The Nasdaq 100 Index capped a third straight week of declines that has shaved off $1.6 trillion in market value from high-flying technology stocks amid a rise in U.S. Treasury yields.
The slump eased Friday as the benchmark rose alongside the S&P 500 Index, gaining 1.6%. Still, the Nasdaq ended the week 1.9% lower, marking the longest streak of declines since September.
“Higher interest rates make valuations tougher for technology stocks, but that’s OK because valuations have become excessive anyway,” said Matt Maley, chief strategist at Miller, Tabak + Co. “This correction will take some froth off of valuations. It was about time. They can’t go up and up and up forever.”
Despite the selloff, valuations for technology stocks are still hovering above average levels. The price to earnings ratio for the Nasdaq 100 is around 27 times, well above the five-year average of about 21. At its peak in 2020, it was 30 times.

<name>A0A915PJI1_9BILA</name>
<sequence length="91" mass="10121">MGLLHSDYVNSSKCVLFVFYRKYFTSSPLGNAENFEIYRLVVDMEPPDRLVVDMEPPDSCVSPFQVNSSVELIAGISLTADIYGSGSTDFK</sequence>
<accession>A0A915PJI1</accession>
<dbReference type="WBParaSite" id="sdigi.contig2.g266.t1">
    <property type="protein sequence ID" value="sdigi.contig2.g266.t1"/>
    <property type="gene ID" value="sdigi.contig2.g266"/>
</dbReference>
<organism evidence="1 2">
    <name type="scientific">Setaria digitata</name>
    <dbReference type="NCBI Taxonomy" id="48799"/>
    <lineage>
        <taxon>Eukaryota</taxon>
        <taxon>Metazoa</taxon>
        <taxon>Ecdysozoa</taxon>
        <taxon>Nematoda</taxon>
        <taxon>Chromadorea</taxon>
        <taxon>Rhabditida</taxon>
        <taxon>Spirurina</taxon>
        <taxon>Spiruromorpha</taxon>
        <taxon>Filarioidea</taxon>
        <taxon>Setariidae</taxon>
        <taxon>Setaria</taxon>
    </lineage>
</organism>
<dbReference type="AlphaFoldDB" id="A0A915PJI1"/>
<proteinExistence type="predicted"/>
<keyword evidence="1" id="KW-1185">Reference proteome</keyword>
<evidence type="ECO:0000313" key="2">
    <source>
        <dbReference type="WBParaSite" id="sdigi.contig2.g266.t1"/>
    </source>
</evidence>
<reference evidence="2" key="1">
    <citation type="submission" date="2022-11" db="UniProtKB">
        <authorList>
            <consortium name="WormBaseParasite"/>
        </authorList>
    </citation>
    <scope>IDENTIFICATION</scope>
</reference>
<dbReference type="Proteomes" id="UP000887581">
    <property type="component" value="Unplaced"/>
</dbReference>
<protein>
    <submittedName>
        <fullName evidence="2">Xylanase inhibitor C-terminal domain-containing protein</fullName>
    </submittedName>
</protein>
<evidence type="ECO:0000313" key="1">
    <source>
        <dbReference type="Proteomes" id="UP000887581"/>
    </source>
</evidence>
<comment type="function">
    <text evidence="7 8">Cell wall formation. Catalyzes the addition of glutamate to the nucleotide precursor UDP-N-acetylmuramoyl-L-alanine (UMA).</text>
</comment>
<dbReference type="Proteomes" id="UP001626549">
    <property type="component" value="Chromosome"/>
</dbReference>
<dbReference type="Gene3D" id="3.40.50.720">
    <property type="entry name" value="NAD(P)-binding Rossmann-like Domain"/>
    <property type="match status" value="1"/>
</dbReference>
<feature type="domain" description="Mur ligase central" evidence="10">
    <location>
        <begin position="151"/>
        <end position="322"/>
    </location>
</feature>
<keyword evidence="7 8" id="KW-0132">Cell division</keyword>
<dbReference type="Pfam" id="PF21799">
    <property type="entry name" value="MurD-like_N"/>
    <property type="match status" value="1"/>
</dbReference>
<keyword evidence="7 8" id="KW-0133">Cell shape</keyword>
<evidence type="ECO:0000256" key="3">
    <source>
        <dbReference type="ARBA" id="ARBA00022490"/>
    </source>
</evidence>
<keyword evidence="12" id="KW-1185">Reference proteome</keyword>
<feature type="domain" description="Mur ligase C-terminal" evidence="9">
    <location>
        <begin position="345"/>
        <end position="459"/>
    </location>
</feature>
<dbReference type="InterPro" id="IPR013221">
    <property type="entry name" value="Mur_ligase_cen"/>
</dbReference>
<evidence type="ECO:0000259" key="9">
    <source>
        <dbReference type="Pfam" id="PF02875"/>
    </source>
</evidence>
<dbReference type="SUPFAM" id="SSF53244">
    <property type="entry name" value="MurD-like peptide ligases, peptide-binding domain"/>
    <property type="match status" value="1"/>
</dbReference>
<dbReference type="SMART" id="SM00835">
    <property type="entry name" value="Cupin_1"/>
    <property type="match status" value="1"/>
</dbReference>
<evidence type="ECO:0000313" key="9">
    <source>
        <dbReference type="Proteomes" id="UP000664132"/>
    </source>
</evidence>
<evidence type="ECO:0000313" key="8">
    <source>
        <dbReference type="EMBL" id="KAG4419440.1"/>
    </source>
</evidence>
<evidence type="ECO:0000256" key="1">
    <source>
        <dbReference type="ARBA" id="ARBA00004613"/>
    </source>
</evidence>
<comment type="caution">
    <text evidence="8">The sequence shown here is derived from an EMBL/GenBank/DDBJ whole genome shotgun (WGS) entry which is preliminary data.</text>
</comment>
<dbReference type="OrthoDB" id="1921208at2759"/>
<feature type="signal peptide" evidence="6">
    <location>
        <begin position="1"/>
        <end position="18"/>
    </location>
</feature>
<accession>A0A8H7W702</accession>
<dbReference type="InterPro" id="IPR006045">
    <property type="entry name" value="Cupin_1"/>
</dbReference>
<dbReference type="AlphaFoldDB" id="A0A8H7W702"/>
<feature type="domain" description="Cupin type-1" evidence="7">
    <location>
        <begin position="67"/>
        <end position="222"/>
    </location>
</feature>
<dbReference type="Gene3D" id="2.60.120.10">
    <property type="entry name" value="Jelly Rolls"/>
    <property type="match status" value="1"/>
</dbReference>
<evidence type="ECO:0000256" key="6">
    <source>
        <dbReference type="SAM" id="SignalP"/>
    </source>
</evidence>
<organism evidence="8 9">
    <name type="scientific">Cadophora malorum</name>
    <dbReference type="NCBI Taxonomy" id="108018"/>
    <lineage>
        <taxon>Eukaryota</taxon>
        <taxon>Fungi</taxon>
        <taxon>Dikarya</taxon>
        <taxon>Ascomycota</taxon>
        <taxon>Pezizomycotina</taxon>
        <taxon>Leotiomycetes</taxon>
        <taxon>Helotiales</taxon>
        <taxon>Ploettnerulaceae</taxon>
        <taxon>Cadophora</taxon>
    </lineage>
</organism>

A spike in U.S. Treasury yields and the prospect of higher inflation has unsettled the stock market and helped trigger a selloff in the index, which advanced nearly 50% in 2020.
For Randy Frederick, vice president of trading and derivatives for Charles Schwab, while growth prospects for tech stocks remain largely unchanged, a reckoning was long in the making.
“Tech has basically been the leading sector for a decade,” he said. “Without a doubt the sector looks inflated, and it had the most room to give up, especially now that people are concerned about inflation.”
BTIG Chief Equity and Derivatives Strategist Julian Emanuel said the slump in technology stocks in recent weeks is part of the transition to value from growth. He anticipates value will lead growth throughout 2021 and sees the Nasdaq 100 performing in line with or modestly trailing the market.